Letter Re: Finding Virtue in Potatoes

Mr. Rawles,
Regarding the letter Finding Virtue in Potatoes, by Anatoly, after reading the book, One Second After by W. R. Forstchen, in which the State of Florida sustains 100% casualties, with the inability to grow sustainable food as a major cause, I began researching viable crops to prevent such a catastrophe.

After talking to locals, Ag Agents, and gardeners, the most recommended staple crops for Florida were corn, potatoes, and Seminole Pumpkins, in addition to the regular garden crops. But, it was also recommended to store as much wheat as possible, now, while the opportunity is there.

Historically, corn has sustained the populations of Florida over the centuries. A lot of corn is produced commercially and just about every garden you see has at least one row of corn in it. However, given the huge population increases since the 1960s and the fact the corn production uses a lot of mechanization and fuel, it may not sustain the population as in past years. Most folks that grow a row or two of corn admit that it wouldn’t sustain them for very long. As for back yard production, I have tried to grow corn using the square foot gardening methodology, but have yet to harvest any. That methodology seems to be susceptible to thunderstorms and tropical storms, which knock the corn flat, but, I have high hopes.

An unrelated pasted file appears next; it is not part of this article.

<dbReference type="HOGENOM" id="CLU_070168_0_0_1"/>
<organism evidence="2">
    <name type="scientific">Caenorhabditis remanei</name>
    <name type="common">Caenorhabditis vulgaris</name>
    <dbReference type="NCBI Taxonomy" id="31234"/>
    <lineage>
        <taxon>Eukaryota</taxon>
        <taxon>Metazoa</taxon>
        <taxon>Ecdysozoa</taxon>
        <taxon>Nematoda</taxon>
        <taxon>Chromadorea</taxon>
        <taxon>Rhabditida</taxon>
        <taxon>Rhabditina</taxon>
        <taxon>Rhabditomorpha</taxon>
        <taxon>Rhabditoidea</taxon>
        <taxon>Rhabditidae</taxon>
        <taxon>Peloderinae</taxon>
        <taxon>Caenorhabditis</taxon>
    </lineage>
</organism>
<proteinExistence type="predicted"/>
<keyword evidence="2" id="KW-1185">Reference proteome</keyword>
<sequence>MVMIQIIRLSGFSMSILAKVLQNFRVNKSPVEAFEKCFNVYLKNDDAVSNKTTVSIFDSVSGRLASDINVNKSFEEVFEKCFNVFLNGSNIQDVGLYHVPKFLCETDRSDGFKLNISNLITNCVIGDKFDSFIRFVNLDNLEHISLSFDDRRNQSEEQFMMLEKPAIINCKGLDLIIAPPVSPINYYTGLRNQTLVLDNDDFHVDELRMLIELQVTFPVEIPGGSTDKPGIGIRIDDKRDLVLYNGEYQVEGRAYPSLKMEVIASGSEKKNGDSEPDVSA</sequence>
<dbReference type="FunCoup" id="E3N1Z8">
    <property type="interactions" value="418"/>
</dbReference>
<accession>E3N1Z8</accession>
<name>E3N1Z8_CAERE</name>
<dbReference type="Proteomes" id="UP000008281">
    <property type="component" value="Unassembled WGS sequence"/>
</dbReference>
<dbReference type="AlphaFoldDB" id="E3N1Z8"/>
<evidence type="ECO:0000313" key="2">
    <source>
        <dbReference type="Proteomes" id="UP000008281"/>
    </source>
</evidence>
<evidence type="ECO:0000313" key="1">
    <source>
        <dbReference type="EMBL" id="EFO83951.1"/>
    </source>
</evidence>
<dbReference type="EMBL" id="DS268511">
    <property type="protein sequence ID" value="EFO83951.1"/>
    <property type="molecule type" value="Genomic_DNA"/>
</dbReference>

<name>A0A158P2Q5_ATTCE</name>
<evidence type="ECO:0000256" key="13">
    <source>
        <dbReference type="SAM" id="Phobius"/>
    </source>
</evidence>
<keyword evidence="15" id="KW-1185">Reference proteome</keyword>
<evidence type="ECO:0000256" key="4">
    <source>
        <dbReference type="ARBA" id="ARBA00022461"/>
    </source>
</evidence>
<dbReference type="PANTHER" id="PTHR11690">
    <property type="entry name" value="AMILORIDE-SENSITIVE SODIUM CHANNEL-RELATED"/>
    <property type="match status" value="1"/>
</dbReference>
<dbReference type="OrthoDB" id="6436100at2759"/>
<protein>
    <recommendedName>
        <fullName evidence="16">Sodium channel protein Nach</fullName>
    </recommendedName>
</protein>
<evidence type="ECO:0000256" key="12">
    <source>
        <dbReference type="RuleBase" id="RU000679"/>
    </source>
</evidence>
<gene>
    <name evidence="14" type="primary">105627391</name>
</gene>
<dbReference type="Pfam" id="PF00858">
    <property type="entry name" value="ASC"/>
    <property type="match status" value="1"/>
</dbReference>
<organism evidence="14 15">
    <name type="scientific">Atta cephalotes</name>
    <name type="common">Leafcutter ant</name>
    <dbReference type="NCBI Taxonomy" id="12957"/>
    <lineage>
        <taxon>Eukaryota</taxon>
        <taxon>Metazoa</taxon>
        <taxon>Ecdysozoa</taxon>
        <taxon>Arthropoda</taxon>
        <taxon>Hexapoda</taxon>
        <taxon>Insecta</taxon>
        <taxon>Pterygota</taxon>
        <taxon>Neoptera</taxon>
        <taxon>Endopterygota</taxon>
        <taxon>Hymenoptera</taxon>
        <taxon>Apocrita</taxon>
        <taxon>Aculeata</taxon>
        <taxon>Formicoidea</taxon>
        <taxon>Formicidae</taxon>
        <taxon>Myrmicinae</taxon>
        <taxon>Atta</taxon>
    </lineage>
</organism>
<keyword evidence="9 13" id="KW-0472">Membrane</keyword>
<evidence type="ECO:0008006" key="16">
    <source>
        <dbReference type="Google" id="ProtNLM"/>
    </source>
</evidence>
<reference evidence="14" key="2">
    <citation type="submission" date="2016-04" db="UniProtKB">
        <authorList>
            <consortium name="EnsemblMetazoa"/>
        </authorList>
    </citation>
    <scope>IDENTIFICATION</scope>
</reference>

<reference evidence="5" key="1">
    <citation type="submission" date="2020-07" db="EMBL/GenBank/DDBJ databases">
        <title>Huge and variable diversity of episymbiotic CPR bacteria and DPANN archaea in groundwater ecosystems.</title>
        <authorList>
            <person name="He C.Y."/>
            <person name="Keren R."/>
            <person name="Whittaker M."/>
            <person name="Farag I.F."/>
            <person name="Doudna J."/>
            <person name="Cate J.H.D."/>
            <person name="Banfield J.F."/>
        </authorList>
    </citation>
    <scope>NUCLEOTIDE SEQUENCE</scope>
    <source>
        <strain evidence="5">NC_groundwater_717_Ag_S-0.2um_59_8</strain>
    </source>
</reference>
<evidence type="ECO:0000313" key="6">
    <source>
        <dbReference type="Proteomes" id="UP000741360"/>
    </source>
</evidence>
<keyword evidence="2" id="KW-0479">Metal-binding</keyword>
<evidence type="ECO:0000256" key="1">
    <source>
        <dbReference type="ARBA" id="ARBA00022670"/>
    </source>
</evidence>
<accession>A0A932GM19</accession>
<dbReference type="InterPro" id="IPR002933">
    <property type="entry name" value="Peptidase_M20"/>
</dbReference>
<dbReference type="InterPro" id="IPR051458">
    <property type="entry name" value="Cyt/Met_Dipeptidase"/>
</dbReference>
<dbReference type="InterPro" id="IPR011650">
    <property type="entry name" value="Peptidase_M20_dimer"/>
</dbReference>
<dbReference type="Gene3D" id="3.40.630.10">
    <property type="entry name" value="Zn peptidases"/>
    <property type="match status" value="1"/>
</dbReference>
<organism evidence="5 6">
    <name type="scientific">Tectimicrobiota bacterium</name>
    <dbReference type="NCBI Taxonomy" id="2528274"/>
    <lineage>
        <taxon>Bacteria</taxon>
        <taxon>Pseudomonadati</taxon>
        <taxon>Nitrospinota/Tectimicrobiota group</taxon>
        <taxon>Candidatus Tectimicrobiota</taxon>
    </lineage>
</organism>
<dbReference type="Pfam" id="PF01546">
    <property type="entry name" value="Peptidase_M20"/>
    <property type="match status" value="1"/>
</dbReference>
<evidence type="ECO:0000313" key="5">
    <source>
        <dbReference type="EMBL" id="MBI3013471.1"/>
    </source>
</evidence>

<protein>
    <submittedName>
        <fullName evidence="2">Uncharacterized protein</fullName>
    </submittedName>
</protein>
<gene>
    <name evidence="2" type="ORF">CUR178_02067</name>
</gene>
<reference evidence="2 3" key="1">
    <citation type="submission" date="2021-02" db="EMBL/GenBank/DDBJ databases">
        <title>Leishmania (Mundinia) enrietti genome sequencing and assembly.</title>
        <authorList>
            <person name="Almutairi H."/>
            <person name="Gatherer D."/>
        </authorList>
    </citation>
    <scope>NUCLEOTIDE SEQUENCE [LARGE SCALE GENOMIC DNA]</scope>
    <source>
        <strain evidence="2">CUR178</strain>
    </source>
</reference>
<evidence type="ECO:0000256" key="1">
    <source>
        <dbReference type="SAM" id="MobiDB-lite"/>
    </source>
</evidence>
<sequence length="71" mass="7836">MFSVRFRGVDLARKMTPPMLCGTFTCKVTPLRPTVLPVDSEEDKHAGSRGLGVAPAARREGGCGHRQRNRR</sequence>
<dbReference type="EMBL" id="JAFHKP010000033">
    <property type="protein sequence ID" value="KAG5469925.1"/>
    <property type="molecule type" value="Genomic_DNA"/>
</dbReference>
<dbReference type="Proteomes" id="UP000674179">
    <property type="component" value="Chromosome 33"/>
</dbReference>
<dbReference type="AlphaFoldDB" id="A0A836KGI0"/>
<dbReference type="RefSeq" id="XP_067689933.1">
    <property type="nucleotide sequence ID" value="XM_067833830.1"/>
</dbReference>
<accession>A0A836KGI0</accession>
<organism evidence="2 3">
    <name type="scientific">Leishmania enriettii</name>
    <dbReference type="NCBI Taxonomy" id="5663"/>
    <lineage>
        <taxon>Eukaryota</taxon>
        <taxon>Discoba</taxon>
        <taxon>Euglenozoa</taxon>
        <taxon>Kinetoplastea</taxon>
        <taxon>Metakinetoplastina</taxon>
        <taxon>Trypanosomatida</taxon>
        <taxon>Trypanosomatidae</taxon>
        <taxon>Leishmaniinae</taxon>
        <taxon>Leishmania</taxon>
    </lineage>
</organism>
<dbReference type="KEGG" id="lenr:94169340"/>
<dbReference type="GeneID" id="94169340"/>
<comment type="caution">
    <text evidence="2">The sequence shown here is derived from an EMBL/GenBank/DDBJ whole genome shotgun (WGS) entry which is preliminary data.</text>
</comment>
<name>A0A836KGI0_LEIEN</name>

Potatoes are grown commercially in the State of Florida, but back yard production is what has the potential to make the state sustainable. This article, Grow 100 lbs. Of Potatoes In 4 Square Feet: {How To},http://tipnut.com/grow-potatoes/, describes how to grow enough food to sustain a person for a whole year in a small space. With most of the population living in urban and suburban areas, the ability to produce 100 pounds of potatoes in a 4×4 space, four times a year, is very important. I do know of at least three locals that have done this, but it takes dedication and diligence. The local Ag Agents could be more help, but they seem to concentrate on the commercial production of potatoes. I used to eat potatoes with every meal, but now only eat them about three or four times a week, as recommended. However, if I had to, I could go back to eating them every day, I miss them.

A Master Gardener in Tallahassee, recommended the Seminole Pumpkin, which was named after the Seminole Indians. The Seminoles were able to get the pumpkins to grow in trees, which enabled them to hide their villages from U.S. Army scouts and patrols during the Seminole Wars, and other Indian tribes before that. The pumpkins are climbers, have a high nutritional value, and will keep for up to a year after harvesting, even in Florida’s harsh environment. There are two kinds of pumpkins, a green striped and a tan, but I am not sure what the difference is.

As stated before in SurvivalBlog, this concept of storing seeds to plant if the need arises is not viable. There are a lot of issues that need to be worked out beforehand, so it is best to start now and gather the knowledge needed for growing sustainable crops.